“In the current system, data collection and government advisory generation happens at the district level, while subsidy and other welfare programmes are customised at the national level. This is because land holdings in our country are so small and so many that it is impossible to collect granular data,” the Accenture data scientist said.
“Without detailed data it becomes difficult for farmers to secure formal credit, and they fall prey to loan sharks. Then there are middle-men who obfuscate the supply chain and profit at the expense of the cultivator. These are the people who the Agristack initiative will be removing from the equation,” he said.
“Corporations are much more legally accountable than an individual,” he said.
At present, CropData has been charged with setting up the infrastructure for Agristack. One of the coloured dots in the spectral analyses on the walls of its Nagpur office is a two-hectare plot of land in the village of Atghar, near Banda, Uttar Pradesh.
It is owned by Siddharth Rana, 57, who confirmed that his plot had been subject to data collection.
“Panchayat people came with ‘scientists’. They took my phone number, Aadhar card number and asked me questions about my crops, how I farm, what prices I get, etc. They helped set up an account online. They also photographed the field from every angle.”
Rana said that while the new development has made the process of selling his crops much smoother, he has apprehensions regarding the system.
“First, the whole process is faceless. If something goes wrong, it will take dozens of phone calls to address my issues. Second, I don’t have as much negotiating power as I do in the market. There are many more factors at play during a physical negotiation than just ‘data’. In Covid times, I am okay with using the internet. But I hope this doesn’t mean the end of ‘normal mandi.’”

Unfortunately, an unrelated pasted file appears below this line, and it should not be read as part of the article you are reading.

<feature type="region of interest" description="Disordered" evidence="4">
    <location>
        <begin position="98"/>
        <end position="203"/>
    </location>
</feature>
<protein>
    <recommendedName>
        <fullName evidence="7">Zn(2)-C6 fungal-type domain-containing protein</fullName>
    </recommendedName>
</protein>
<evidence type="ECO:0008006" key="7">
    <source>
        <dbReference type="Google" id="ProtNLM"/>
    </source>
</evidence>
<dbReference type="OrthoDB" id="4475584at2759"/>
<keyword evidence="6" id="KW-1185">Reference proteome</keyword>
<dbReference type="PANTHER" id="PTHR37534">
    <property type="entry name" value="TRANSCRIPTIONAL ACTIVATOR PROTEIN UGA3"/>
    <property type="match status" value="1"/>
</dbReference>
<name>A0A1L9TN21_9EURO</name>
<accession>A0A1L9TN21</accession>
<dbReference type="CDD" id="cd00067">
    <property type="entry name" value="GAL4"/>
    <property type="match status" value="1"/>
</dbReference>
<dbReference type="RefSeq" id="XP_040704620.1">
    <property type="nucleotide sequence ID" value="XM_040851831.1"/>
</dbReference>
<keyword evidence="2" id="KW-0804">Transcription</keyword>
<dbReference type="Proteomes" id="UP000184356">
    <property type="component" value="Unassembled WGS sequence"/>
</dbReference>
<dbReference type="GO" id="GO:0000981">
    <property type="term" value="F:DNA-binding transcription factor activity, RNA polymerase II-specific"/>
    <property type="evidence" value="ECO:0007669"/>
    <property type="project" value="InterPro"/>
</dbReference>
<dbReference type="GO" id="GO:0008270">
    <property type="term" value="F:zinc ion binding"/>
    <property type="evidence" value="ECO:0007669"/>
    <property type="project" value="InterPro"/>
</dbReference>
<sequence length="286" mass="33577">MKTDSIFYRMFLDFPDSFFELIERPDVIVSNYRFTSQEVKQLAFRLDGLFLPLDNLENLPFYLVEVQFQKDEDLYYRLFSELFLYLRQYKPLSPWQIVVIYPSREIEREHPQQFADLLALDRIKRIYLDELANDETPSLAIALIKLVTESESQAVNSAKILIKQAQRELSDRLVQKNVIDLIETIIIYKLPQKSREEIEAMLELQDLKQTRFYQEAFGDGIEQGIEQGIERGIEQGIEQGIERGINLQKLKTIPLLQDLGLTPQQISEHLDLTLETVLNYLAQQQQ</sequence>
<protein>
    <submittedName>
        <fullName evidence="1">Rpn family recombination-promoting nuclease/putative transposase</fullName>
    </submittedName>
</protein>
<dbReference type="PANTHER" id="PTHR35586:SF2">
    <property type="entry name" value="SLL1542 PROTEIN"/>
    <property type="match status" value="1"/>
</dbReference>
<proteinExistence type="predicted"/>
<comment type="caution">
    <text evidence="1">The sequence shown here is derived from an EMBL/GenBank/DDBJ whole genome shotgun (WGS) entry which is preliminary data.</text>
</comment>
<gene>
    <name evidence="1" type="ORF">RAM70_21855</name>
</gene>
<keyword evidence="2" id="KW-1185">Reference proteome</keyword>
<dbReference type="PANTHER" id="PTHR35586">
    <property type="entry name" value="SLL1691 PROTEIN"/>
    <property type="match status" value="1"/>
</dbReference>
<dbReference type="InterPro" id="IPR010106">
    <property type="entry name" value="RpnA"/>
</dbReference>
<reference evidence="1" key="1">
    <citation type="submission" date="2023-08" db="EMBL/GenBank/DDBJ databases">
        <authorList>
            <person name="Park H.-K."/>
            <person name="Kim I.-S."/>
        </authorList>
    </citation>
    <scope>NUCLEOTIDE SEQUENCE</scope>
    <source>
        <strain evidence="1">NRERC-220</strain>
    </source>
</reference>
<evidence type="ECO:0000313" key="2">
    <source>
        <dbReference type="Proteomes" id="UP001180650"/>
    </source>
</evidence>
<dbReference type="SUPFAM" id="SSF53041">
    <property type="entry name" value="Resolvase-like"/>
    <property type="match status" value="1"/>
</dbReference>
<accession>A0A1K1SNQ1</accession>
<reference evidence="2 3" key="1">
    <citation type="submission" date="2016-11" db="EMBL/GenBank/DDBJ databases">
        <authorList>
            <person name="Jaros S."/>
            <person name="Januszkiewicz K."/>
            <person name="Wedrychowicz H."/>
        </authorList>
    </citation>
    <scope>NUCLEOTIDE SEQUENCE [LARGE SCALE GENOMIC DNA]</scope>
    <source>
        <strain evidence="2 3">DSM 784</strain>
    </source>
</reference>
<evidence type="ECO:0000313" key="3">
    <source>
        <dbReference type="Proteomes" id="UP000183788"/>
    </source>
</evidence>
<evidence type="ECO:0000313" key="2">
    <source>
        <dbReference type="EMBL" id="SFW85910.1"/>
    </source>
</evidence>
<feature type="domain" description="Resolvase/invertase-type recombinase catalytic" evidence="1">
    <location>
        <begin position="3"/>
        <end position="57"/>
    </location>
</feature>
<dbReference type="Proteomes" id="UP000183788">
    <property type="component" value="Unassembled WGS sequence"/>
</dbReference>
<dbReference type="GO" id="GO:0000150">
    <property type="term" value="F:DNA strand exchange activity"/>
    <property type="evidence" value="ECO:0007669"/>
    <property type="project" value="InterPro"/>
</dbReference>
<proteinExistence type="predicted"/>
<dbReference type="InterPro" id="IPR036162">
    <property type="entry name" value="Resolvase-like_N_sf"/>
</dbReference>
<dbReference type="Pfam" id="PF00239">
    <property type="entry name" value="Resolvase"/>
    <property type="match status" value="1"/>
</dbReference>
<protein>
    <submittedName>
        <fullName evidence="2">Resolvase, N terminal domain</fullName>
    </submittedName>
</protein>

The 57-year-old cultivator is not the only one with misgivings about Agristack. A fortnight ago 55 farmer and civil rights collectives wrote a joint letter to Union agriculture minister Narendra Singh Tomar criticising the database and the government’s involving Microsoft. They object that these arrangements are being made without a nationwide policy on the privacy of farmers’ data and other related issues.
“The biggest concern is who gets to access the farmers’ data, and how central is farmer consent to the data sharing process,” says Rohin Garg, policy counsel at the Internet Freedom Foundation.
“Freely accessible data may lead to exploitation by large agribusiness and fintech companies, who may exploit farmers through prohibitive input costs, low prices and usurious loans. Now farmers must (and indeed want to) use the latest technology, which may necessitate some amount of data sharing. However, even this must happen on terms that benefit farmers, and they must be allowed complete control over what all data they share and who gets to process it,” said Garg.
The Personal Data Protection Bill 2019 in its present form requires any “data fiduciary” to gain people’s consent before collecting or using their personal data. People can also withdraw their consent and demand that all stored data be erased. However, the State exempts itself from these requirements if it’s using the data to provide “any service or benefit” to the individual.
The Bill has been under review by a Joint Parliamentary Committee since March last year. But as was the case with the UIDAI and Aadhar, data collection has begun.
Another problem is the lack of representation on the committee overseeing Agristack. “These developments are taking place without consulting the primary stakeholders in this ecosysem, namely the farmers. The government must consult with farmers and other stakeholders to understand what they want, before proceeding further on Agristack,” says Nachiket Udupa, a member of the Mazdoor Kisan Shakti Sangathan.